Lethbridge Herald, The (Newspaper) - November 29, 1972, Lethbridge, Alberta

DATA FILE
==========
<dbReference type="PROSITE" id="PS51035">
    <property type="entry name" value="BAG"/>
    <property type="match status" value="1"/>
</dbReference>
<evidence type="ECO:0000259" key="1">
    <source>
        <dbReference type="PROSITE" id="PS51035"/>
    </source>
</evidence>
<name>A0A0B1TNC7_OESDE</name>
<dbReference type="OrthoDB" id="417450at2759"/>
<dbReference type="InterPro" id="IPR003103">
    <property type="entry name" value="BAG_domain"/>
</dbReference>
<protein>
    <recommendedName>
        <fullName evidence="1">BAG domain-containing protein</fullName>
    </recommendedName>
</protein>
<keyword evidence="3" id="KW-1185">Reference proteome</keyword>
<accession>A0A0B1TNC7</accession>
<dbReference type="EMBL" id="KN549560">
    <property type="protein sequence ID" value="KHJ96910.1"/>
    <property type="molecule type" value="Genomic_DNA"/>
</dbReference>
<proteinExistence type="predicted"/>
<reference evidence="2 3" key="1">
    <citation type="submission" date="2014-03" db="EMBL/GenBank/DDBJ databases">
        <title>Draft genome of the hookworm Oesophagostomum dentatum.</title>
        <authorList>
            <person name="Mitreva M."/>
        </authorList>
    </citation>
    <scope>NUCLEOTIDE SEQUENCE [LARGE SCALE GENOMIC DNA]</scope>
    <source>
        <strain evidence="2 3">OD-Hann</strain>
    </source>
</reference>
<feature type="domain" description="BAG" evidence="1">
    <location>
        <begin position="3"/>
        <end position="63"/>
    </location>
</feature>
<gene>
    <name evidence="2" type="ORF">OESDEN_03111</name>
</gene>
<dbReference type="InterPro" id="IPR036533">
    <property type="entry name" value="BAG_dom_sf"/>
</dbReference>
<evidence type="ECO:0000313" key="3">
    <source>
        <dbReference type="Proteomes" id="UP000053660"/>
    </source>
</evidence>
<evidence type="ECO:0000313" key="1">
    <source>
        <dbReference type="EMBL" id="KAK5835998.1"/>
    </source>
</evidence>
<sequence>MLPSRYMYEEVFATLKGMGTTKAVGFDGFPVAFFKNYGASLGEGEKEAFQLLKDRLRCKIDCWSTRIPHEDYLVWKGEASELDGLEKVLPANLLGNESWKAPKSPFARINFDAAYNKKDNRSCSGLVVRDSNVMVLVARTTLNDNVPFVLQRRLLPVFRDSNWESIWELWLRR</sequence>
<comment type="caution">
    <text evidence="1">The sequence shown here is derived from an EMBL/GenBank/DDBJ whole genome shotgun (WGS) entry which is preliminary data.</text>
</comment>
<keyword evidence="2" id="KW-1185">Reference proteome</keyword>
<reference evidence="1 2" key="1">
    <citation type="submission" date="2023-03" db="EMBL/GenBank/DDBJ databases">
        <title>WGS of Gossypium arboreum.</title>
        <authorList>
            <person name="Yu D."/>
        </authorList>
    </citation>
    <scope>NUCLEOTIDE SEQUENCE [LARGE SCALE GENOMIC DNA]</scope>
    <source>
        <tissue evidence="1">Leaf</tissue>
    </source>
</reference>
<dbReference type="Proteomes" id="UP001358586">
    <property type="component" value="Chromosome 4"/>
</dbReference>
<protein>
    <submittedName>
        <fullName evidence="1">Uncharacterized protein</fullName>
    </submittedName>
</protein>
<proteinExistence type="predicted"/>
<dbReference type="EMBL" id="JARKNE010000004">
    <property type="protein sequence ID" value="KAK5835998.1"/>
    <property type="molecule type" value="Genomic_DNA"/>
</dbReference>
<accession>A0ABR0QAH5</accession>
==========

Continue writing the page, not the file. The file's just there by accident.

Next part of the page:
2 THt ItTHBRIDGE HERAIO Wednesday, November Vt, 197Z News n Lalla appeal molioii denied OTTAWA (CP) A Supreme Court of Canada decision Tues- day denied a motion by Keith Elgie Latta of Edmonton to ap- peal before the high court of his conviction of non-capital mur- der. One of Latta's groundsin seeking the a p p e a 1 was there was new evidence to prove his innocence. Latta was convicted by a judge and jury of the June, 1971, shooting death of Robert Neville in Edmonton. Chess expert reaches West BAMBERG, West Germany (Reuter) Ludek Pachman, a Czechoslovak chess expert, crossed into West Germany Tuesday night in his fourth at- tempt to leave Czechoslovakia, one of his close friends re- ported. The 49-year-old grandmaster, one of the most prominent Czechoslovak intellectuals to protest against the Soviet-led in- vasion of his country in 1968, had been trying to cross the border since last week but was repeatedly turned back by Czechoslovak authorities. Band leader dies at 67 KINGS POINT, N.Y. (AP) Funeral exercises will be held Thursday for Jimmy Lytell, 67, clarinetist and well known ra- dio band leader of the 1940s who died at his home here. Lytell organized his own band while he was in his teens and was heard on early records by Pathe and other large com- panies. Ordered to strip at airport SYDNEY, Australia (Reuler) Canada's The Guess Who Was one of two top North Am- erican pop groups ordered to Btrip on their arrival at Sydney airport today as part of a cus- toms search for drugs. Burton Cummings of The Guess TOo said the customs of- ficials were polite but the search was "a little humiliat- ing." Members of The Guess Who and the Three Dog Night, a United States group, were taken into separate rooms and strip- ped down to their underwear by customs officials. Death doctor found guilty OTTAWA (CP) A doctor, found responsible by a coro- ner's jury for the deaths of three patients after special op- erations to cure obesity, has been permitted to continue gen- eral surgery by the Ontario Deaths By THE CANADIAN PRESS Man, W. Henry Williamson, 107, a retired coal miner who until lie died walked without assistance, had his own teeth and saw without glasses. Sibylla, College of Physicians and Sur- geons. In a statement released Tues- day, the college ruled that Dr. Jean Paul Drouin was "guilty of professional misconduct" in the three fatal operations here last March. 64, mother of Crown Prince Carl Gustaf of Sweden. Turnstead, 65, a Toronto race horse trainer, in hospital following a beating more than a year ago. SALE YEAR-END FACTORY CLEARANCE DUCAN INDUSTRIES LTD. 443A 10th St. N. Phone 328-7765 327-8331 One Block East of 9th St. N. Traffic Circle TRADITIONAL SOFA AND CHAIR...... EARLY CANADIAN SOFA AND CHAIR from from TRADITIONAL EARLY CANADIAN CHAIRS CONTEMPORARY SWIVEL CHAIRS 42.95 TOSS CUSHIONS........ 99c HURRY LIMITED QUANTITIES OPEN NOON Til 9 P.M., THURS. AND FRI. ONLY Tax bill goes TORONTO (CP) Finance Minister John Turner reiterated Tuesday night the government will proceed with legislation to implement his budget, reducing taxes on manufacturers and processors. He told the Canadian Tax Foundation that the bill, in- troduced after the budget last May 8 but not passed by the time Parliament was dissolved for the Oct. 30 general election, will be "back on the order pa- per when Parliament returns to work" Jan. 4. There are important provi- sions in the bill for personal tax changes, as well as the new re- duced rates of tax for manufac- turers and processors which are to take effect Jan. 1, Mr. Turner said. Among the personal tax changes are: the special in- come exemption for blind, dis- abled and all other persons aged 65 and older to a year from of a month tax deduction for full- time students undertaking post- secondary education or train- ing. the medical care and treatment expenses which qualify for tax deductions to in- clude the full-time pay of an at- tendant to care for the tax- payer, and the cost of com- mercial transport services to and from a hospital, clinic or doctor's office for treatment more than 25 miles from a tax- payer's home. Mr. Turner, however, devoted most of his speech to the con- ference, attended mainly by corporation tax lawyers and ac- countants, to the budget changes affecting manufac- turing and processing firms. NINE-PER-CENT CUT For manufacturers and proc- essors, the top rate of corpo- ration tax is to be reduced to 40 per cent from 49 per cent, effec- tive Jan. 1, as an incentive to them to expand and create more jobs. The rate for small businesses in the manufacturing and processing field will be cut to 20 per cent from 25. But this reduction is to apply only to the manufacturing and processing profits to firms which may have wider activi- ties than that, including mar- keting, distribution and similar activities. New RCMP constables at airports OTTAWA (CP) The RCMP is stepping up a program of hir- ing special constables to in- crease security at airports, Commissioner W. L. Higgitt said Tuesday night. In an interview, Mr. Higgitt said the special constables do not get the same intense train- ing given a normal RCMP re- cruit and they are used mainly to patrol airports. He said use of these special constables has gone on for sev- eral years with varying num- bers attached to the force as re- quired. He noted the rapid growth of airports has created a need for more special constables and said the force is looking for 50 or 60 more. Referendum on games ruled out MONTREAL (CP) Mayor Jean Drapeau of Montreal said Tuesday it is already too late to hold a referendum on whether or not to hold the 1976 Olympic Games here. He cited difficulties In enume- rating voters, the time required to organize the referendum and 11s and million for a national referen- dum and about million for a local one. Charges pending after 2 killed CALGARY (CP) Victor Oamponi, fl, and Itnbcrl. l-ock- not, 7, were killed Tuesday af- ternoon when hit Irving to cross Uirough Iraffic in the northwest part of Ihe city. Police said charges are pend- ing against the driver of a southbound vehicle. Tim deaths h'-onght lo 31 the number of persona killed in traffic accidental in Calgary this year. GUILLOTINED French convicts Roger Bontems, left, and Claude Buffet, right, were guillotined at dawn Tues- day after French President Georges Pompidou refused to commute their death sentences. They had been convicted of cutting the throots of hostages in an attempted prison break out. (AP Wirephoto) ministers attack Ottawa VICTORIA (CP) I be a method whereby each welfare ministers attacked the federal government Tuesday for initiating special social service programs and then leaving it up to the provinces to maintain them. Ministers from British Colum- bia, Ontario, Saskatchewan and Manitoba attending the final day of a two-day conference ex- pressed their dissatisfaction with the federal government for setting up make-work plans like Opportunities For Youth (OFY) and the Local Initiatives Pro- gram (LIP) without first con- sulting the provinces. "Ottawa provides the seed money and then asks the prov- ince to continue watering the said Welfare Minister Rene Toupin of Manitoba. Mr. Toupin also suggested that Ottawa begin to share costs of projects that create jobs and pick up 100 per cent of the costs of staffing services that help people on welfare. Ontario Minister Rene Bru- nelle said his province spent million to establish 62 day-care centres last year and did not get a penny from Ottawa. He said the centres created em- ployment and filled a social need and urged the federal gov- ernment to participate in the costs of such projects. Alex Taylor, Saskatchewan minister of welfare, said a job creation program could be com- bined with social service needs. He also complained about the tendency of the federal govern- ment to initiate a new program and then leave the province with 100 per cent of the costs. Mr. Taylor said there should PRINCESS DIES P riu- ccss Sibylla, mother of Swed- ish Crown Prince Carl Gustaf died in Stockholm. The prin- cess, who was 61, underwent surgery for Hie removal of an intestinal nicer on Sept. 11. province would have a chance to indicate whether it agrees with the principle of the federal program being initiated. Rehabilitation Minister Nor- man Levi of British Columbia said he has been surprised at the lack of communication with the federal government over such programs as LIP or OFY. "I never realized how lar away Ottawa he said. "By the time one of their ideas gets lo us we're in a different space and want to do something else." Mr. Levi referred to the fed- government's latest which is intended to e r a 1 scheme motivate senior citizens, New Horizons. Teachers ratify pact CALGARY (CP) Teachers in the Bow Valley negotiation area ratified Tuesday an agree- ment with the seven rural school boards in the region. The contract begins Jan. 1 and gives the 620 instructors an average wage increase of 7.1 per cent. Last year, the government used binding arbitration to set- tle a three week strike over wages which kept stu- dents out of school. Wages now range from about to annually, de- pending on experience, training and administrative responsibil- ity. The school boards involved are the countries of Wheatland and Moimtainview, school divi- sions of Three Hills and Drum- heller Valley and local boards in Banff, Canmore and Hanna. They are east, north and west of Calgary. Alberta housing official cpiits EDMONTON (CP) B. R. Orysiuk, executive-director of the Alberta Housing Corp., To- day announced his resignation, effective immediately. Executive-director since 1967, he said he plans to enter the field of housing and urban de- velopment with his own com- pany. No successor was named. Canada need not worry over pollution fund cut WASHINGTON (CP) The Nixon administration Tuesday lopped more than half the money of an authorization ap- proved by Congress for c o n- struction of municipal waste- treatment facilities during the coming two fiscal years. But a senior official of the Environmental Protection Ad- ministration (EPA) insisted that the cuts will not affect the United States government's "solemn pledge" to Canada to help clean up pollution in the Great Lakes. EPA administrator William Ruckelshaus told a news confer- ence the government will re- lease billion in fiscal 1973 for the facilities, 40 per cent of what Congress authorized, and billion in fiscal 1974' or 50 per cent of the congressional authorization. Asked later about concern ex- pressed by Ottawa and the On- tario government that proposed U.S. spending would not be suf- ficient for the Great Lakes cleanup, Fitzhugh Green. EPA's director of international affairs, said: "Mr. Ruckelshaus' position on this is fundamental and un- cave-in-able. The agree- ment is going to be honored by this side." He said there is "nothing to be concerned about" in Canada. President Nixon had given a solemn pledge when he signed the Great Lakes treaty in Ot- tawa last spring. The federal Water Pollution Control Act was passed by Con- gress Oct. 1C over Nixon's veto. Nixon had tried to block the bill, authorizing about bil- lion for waste treatment during a three-year period, because he believed it was inflationary. In lu's letter to Ruckelshaus, Nixon recalled that "I stated Trudeau checks on EEC entry OTTAWA (CP) With Brit- ain's entry into the European Economic Community (EEC) less than a month away, Prime Minister Trudeau will fly to London this weekend for one last reiteration of Canada's eco- nomic concerns about the move. He also will brief Prime Min- ister Edward Heath about Can- ada's position regarding mem- bership on a supervisory com- mission in Vietnam. Mr. Trudeau will have lunch with the Queen in Windsor Castle Monday. Officials said Tuesday that Mr. Trudeau's London visit was being planned prior to the Oct. 30 general election because "we would be remiss" if Canada did not remind Britain about its concerns before that country joined the EEC, with far-reach- ing effects on traditional trad- ing patterns. "Canada has to be sure its in- terests are Mr. Trudeau told reporters Tues- day. He said the EEC is an evolving institution and "it is important that we remain in constant contact." So far as flha Vietnam ques- tion is concerned, he wanted Mr. Heath to "know our posi- tion" before the British prime minister visits Washington later next month. SETS CONDITIONS Canada has laid down several conditions that must be met be- fore agreeing to serve on any supervisory commission which may be established if and when a ceasefire is reached. The con- ditions include establishment of a "high authority" to which the commission can report, free- dom of movement, and an in- vitation volved. from all parties in- Officials close to a.m. to 6 p.m.; Kingsgnle, n.C.; 24 hours; I'orlhill Ilykcrls fl a.m. to midnight; Chief Mountain closed; Wildlwrse, 8 a.m. to 5 p.m.